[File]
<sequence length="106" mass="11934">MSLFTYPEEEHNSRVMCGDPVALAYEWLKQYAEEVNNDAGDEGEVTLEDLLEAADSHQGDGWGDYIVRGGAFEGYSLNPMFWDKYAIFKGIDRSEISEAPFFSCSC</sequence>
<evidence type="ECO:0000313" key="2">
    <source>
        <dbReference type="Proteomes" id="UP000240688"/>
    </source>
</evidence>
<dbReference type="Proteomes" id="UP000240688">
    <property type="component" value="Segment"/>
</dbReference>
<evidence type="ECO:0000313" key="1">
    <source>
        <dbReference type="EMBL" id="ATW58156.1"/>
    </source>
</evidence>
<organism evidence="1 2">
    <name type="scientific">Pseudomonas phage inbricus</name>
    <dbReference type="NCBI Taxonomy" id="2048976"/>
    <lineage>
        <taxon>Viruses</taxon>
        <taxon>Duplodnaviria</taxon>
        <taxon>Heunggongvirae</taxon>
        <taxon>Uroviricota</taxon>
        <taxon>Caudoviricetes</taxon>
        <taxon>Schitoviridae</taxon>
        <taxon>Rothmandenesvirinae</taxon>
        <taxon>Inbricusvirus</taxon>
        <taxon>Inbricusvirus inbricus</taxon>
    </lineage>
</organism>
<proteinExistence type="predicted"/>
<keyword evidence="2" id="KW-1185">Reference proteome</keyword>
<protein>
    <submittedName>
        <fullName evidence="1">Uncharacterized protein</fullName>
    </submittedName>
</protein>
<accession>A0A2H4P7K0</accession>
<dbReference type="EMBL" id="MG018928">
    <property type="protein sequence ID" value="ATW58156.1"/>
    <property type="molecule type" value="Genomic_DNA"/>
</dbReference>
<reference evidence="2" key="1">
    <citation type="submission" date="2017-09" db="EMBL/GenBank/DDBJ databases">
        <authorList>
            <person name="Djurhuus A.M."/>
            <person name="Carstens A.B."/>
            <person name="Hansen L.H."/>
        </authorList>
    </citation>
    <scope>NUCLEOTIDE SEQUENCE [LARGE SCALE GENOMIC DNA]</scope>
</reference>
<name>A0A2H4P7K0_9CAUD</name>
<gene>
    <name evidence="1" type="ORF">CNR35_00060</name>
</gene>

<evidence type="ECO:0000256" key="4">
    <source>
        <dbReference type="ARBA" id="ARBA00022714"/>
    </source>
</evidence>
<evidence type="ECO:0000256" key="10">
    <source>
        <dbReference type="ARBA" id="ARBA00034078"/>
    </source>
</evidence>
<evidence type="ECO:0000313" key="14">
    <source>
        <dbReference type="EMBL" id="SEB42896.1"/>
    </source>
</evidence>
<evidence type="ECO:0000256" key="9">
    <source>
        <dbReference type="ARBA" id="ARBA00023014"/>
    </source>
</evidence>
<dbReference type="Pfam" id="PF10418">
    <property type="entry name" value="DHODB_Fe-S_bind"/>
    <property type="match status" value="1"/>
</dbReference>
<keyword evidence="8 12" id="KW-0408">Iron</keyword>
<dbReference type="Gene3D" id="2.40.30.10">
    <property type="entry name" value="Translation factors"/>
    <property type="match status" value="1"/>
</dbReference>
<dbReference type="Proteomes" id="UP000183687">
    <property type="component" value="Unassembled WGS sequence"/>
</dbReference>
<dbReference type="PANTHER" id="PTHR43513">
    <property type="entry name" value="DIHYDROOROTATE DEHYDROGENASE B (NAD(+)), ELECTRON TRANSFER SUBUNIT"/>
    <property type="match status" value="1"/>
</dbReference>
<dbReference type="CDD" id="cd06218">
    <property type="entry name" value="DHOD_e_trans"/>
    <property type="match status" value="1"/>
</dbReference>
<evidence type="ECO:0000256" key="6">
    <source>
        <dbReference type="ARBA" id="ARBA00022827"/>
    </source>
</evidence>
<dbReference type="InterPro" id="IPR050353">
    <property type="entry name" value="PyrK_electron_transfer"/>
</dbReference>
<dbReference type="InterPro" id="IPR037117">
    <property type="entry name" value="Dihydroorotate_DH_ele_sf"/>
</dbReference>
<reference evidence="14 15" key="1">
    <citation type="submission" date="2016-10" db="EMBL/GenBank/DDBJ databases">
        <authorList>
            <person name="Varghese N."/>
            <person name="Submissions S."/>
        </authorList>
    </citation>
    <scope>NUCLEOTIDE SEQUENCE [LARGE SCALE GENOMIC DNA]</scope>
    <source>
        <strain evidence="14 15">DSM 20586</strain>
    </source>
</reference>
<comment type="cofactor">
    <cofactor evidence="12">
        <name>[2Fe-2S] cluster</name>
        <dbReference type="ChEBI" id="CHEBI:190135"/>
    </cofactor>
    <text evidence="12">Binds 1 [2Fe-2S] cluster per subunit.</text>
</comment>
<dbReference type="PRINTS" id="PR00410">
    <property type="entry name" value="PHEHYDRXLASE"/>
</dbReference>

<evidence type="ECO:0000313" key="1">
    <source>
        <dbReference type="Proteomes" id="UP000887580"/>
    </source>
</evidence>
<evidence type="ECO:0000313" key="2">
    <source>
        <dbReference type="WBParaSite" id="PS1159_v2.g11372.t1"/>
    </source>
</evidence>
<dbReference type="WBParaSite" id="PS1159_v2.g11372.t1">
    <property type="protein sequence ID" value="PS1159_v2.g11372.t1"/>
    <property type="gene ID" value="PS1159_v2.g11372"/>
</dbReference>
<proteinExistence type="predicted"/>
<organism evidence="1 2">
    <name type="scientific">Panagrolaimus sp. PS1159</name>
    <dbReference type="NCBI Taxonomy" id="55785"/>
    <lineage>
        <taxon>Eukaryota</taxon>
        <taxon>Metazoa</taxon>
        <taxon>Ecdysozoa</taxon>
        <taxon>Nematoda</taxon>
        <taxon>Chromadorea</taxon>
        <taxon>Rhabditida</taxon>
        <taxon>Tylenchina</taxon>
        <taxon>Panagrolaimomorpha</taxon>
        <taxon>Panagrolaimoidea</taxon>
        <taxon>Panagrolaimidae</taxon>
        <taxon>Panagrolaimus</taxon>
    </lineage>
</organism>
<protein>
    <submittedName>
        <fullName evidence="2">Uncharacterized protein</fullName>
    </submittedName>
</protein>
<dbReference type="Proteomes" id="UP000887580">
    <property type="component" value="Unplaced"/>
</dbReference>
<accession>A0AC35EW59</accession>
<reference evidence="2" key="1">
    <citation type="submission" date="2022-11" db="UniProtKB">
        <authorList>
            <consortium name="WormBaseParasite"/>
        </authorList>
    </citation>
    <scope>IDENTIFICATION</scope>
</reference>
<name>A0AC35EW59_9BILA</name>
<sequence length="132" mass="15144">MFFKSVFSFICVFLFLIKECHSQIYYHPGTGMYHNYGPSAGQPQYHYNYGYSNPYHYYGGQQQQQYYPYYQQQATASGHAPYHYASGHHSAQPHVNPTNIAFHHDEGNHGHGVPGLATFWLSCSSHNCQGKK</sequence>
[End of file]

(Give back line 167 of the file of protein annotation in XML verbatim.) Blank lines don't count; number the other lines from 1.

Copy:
    <property type="component" value="Unplaced"/>